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Machine Learning & Vision

  • We investigate different nuances of visual perception in artificial intelligence systems, where computer vision and machine learning are combined to obtain robust data-driven methods addressing a variety of problems.

    In this multidisciplinary world, we are interested in mathematically sound algorithms, computational models, and a wide range of applications.

  • In particular, we study and develop methods for scene understanding, motion analysis, and action recognition, with applications to assisted living, human-machine interaction, and robotics.

  • Human Pose and Motion Understanding

    Computational models and cognitive science

    We consider motion understanding tasks in the general domain of Cognitive Computer Vision (or bio-inspired Computer Vision). To this purpose, we design strategies characterized by a strong interplay between visual computation and cognitive science, to address tasks including motion detection and recognition, action categorization and anticipation. Furthermore, we are interested in the understanding of motion qualities that may be not directly visible, as the style, the emotional load, and the goals or intentions. We apply our research in particular to HRI.

    Collaboration with: Alessandra Sciutti, Francesco Rea and Giulio Sandini (IIT), Paul Hemeren (University of Skovde)

    References: A Vignolo, N Noceti, F Rea, A Sciutti, F Odone, G Sandini "Detecting biological motion for human–robot interaction: A link between perception and action" Frontiers in Robotics and AI 4, 14, 2017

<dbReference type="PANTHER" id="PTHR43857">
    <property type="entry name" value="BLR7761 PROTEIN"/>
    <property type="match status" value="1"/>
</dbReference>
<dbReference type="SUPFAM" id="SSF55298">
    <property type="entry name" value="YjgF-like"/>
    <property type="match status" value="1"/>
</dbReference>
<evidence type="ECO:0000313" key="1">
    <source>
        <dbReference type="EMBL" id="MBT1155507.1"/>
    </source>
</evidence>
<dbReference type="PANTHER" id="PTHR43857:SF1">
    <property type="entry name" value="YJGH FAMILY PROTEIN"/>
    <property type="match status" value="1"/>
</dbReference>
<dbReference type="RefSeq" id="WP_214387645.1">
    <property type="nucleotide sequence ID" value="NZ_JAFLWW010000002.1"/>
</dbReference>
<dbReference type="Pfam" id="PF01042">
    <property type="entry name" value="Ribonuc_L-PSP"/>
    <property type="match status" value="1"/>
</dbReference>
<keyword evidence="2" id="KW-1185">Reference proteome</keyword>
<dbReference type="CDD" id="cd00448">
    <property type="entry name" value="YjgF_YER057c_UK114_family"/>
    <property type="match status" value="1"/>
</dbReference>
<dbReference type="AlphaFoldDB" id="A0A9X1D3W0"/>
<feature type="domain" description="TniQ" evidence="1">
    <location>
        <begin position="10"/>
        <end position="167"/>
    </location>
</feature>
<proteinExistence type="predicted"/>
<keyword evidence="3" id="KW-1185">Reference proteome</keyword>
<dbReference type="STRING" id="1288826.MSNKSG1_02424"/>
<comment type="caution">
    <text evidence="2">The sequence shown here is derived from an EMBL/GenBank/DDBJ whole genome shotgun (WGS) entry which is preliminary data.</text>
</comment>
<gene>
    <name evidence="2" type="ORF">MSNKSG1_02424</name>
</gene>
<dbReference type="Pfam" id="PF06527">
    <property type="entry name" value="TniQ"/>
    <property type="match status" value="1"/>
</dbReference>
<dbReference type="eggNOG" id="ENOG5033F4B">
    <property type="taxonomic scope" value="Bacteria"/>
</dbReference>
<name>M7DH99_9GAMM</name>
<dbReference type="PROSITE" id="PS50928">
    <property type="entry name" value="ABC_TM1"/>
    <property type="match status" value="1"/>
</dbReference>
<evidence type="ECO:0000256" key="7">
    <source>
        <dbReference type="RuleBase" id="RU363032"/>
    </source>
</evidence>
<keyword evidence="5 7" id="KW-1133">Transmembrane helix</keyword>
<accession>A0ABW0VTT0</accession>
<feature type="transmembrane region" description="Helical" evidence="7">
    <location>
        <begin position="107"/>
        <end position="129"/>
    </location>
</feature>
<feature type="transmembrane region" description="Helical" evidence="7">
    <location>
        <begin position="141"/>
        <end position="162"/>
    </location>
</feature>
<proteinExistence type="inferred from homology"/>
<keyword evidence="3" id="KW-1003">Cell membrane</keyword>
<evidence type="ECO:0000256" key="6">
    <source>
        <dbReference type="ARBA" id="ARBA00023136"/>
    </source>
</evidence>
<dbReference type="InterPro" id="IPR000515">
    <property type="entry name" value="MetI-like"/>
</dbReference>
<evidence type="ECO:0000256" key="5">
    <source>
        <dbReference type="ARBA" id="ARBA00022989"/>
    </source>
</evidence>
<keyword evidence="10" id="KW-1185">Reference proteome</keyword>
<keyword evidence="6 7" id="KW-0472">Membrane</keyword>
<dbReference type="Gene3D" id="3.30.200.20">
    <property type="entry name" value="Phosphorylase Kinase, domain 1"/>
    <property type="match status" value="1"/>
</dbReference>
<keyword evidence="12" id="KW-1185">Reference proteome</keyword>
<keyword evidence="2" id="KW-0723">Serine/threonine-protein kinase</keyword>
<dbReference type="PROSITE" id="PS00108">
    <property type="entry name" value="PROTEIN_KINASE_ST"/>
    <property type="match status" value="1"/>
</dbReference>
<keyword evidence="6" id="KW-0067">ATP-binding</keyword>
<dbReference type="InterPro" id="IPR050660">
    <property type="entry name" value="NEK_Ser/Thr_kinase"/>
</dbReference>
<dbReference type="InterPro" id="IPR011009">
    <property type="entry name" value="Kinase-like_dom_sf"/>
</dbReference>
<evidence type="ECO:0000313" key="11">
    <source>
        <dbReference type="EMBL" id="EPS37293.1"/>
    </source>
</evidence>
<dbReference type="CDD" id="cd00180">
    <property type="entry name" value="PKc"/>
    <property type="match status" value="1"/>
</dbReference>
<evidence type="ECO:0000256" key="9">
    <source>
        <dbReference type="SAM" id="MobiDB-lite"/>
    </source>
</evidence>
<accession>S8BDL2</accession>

Marker-less motion analysis

    We tackle marker-less motion analysis to describe the motion evolution in time and to provide a quantitative analysis of human behavior in supervised or unsupervised way. Our goal is to understand the quality of motion, derive information on functional impairments, possibly also assessing the benefits of a rehabilitation procedure. Long term objectives of our research are ecological, non invasive, unbiased motion analysis methods to be adopted in the clinical practice.We both consider full-body movements and gestures, and data provided by cameras, RGB-D sensors, and graphical tablets. We address different application: motion analysis in Multiple Sclerosis patients (with FISM) and Stroke survivors, General Movements analysis in premature infants (with Gaslini Hospital, Genova), analysis of motor learning in instruments players (with Conservatorio Nicolò Paganini, Marquette University, Music Institute of Chicago).